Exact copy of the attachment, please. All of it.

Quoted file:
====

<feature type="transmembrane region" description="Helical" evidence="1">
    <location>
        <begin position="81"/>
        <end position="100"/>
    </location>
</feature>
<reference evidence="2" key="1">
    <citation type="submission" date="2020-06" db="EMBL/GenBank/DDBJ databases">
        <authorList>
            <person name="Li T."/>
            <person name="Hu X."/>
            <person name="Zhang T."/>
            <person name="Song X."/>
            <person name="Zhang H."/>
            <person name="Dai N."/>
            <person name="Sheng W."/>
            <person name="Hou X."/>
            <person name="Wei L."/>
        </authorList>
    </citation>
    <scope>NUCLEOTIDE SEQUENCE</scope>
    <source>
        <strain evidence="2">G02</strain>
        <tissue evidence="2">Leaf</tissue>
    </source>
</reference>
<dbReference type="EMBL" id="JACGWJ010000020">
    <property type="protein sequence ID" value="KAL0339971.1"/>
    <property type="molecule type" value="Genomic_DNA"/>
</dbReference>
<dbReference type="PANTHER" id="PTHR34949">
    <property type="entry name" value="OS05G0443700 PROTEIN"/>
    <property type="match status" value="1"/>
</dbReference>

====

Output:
<feature type="transmembrane region" description="Helical" evidence="1">
    <location>
        <begin position="81"/>
        <end position="100"/>
    </location>
</feature>
<reference evidence="2" key="1">
    <citation type="submission" date="2020-06" db="EMBL/GenBank/DDBJ databases">
        <authorList>
            <person name="Li T."/>
            <person name="Hu X."/>
            <person name="Zhang T."/>
            <person name="Song X."/>
            <person name="Zhang H."/>
            <person name="Dai N."/>
            <person name="Sheng W."/>
            <person name="Hou X."/>
            <person name="Wei L."/>
        </authorList>
    </citation>
    <scope>NUCLEOTIDE SEQUENCE</scope>
    <source>
        <strain evidence="2">G02</strain>
        <tissue evidence="2">Leaf</tissue>
    </source>
</reference>
<dbReference type="EMBL" id="JACGWJ010000020">
    <property type="protein sequence ID" value="KAL0339971.1"/>
    <property type="molecule type" value="Genomic_DNA"/>
</dbReference>
<dbReference type="PANTHER" id="PTHR34949">
    <property type="entry name" value="OS05G0443700 PROTEIN"/>
    <property type="match status" value="1"/>
</dbReference>